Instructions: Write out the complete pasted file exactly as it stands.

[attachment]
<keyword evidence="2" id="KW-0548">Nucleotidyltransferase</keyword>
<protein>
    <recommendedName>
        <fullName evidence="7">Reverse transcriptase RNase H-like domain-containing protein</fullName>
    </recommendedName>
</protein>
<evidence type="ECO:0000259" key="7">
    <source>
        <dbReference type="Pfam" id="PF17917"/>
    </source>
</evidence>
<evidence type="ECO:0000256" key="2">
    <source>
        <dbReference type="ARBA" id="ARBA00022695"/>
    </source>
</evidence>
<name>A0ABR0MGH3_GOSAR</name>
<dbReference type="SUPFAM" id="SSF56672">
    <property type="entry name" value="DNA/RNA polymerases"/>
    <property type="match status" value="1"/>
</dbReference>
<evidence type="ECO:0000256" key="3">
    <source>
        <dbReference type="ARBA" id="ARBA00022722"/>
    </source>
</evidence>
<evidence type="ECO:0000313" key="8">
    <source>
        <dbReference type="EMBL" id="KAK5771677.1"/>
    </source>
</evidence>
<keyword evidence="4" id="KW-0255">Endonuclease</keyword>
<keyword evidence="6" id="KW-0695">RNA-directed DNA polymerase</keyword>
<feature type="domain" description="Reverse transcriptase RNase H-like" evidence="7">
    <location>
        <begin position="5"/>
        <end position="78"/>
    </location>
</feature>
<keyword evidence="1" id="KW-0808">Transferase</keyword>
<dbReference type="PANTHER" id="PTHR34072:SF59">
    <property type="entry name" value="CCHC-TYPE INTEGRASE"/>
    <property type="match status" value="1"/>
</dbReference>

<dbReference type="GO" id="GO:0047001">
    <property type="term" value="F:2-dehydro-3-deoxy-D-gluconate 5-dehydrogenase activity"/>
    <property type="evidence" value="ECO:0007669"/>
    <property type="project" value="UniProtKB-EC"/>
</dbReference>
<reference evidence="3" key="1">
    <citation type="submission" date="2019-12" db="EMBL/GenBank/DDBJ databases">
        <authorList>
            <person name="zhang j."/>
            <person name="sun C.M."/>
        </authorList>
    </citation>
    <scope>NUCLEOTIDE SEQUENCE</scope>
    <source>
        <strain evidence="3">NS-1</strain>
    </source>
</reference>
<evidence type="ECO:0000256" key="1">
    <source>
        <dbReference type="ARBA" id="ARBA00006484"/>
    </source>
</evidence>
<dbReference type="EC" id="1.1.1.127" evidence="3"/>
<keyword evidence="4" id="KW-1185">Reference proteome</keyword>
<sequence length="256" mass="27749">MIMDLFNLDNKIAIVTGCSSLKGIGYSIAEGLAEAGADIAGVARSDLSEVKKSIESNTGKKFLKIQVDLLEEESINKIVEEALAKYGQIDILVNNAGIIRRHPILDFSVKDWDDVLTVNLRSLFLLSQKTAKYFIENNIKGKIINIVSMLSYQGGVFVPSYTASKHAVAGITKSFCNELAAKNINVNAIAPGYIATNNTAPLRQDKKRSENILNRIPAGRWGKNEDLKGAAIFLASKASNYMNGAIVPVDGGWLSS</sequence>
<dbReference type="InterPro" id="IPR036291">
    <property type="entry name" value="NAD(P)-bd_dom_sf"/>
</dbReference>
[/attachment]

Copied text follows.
<keyword evidence="2" id="KW-0548">Nucleotidyltransferase</keyword>
<protein>
    <recommendedName>
        <fullName evidence="7">Reverse transcriptase RNase H-like domain-containing protein</fullName>
    </recommendedName>
</protein>
<evidence type="ECO:0000259" key="7">
    <source>
        <dbReference type="Pfam" id="PF17917"/>
    </source>
</evidence>
<evidence type="ECO:0000256" key="2">
    <source>
        <dbReference type="ARBA" id="ARBA00022695"/>
    </source>
</evidence>
<name>A0ABR0MGH3_GOSAR</name>
<dbReference type="SUPFAM" id="SSF56672">
    <property type="entry name" value="DNA/RNA polymerases"/>
    <property type="match status" value="1"/>
</dbReference>
<evidence type="ECO:0000256" key="3">
    <source>
        <dbReference type="ARBA" id="ARBA00022722"/>
    </source>
</evidence>
<evidence type="ECO:0000313" key="8">
    <source>
        <dbReference type="EMBL" id="KAK5771677.1"/>
    </source>
</evidence>
<keyword evidence="4" id="KW-0255">Endonuclease</keyword>
<keyword evidence="6" id="KW-0695">RNA-directed DNA polymerase</keyword>
<feature type="domain" description="Reverse transcriptase RNase H-like" evidence="7">
    <location>
        <begin position="5"/>
        <end position="78"/>
    </location>
</feature>
<keyword evidence="1" id="KW-0808">Transferase</keyword>
<dbReference type="PANTHER" id="PTHR34072:SF59">
    <property type="entry name" value="CCHC-TYPE INTEGRASE"/>
    <property type="match status" value="1"/>
</dbReference>

<dbReference type="GO" id="GO:0047001">
    <property type="term" value="F:2-dehydro-3-deoxy-D-gluconate 5-dehydrogenase activity"/>
    <property type="evidence" value="ECO:0007669"/>
    <property type="project" value="UniProtKB-EC"/>
</dbReference>
<reference evidence="3" key="1">
    <citation type="submission" date="2019-12" db="EMBL/GenBank/DDBJ databases">
        <authorList>
            <person name="zhang j."/>
            <person name="sun C.M."/>
        </authorList>
    </citation>
    <scope>NUCLEOTIDE SEQUENCE</scope>
    <source>
        <strain evidence="3">NS-1</strain>
    </source>
</reference>
<evidence type="ECO:0000256" key="1">
    <source>
        <dbReference type="ARBA" id="ARBA00006484"/>
    </source>
</evidence>
<dbReference type="EC" id="1.1.1.127" evidence="3"/>
<keyword evidence="4" id="KW-1185">Reference proteome</keyword>
<sequence length="256" mass="27749">MIMDLFNLDNKIAIVTGCSSLKGIGYSIAEGLAEAGADIAGVARSDLSEVKKSIESNTGKKFLKIQVDLLEEESINKIVEEALAKYGQIDILVNNAGIIRRHPILDFSVKDWDDVLTVNLRSLFLLSQKTAKYFIENNIKGKIINIVSMLSYQGGVFVPSYTASKHAVAGITKSFCNELAAKNINVNAIAPGYIATNNTAPLRQDKKRSENILNRIPAGRWGKNEDLKGAAIFLASKASNYMNGAIVPVDGGWLSS</sequence>
<dbReference type="InterPro" id="IPR036291">
    <property type="entry name" value="NAD(P)-bd_dom_sf"/>
</dbReference>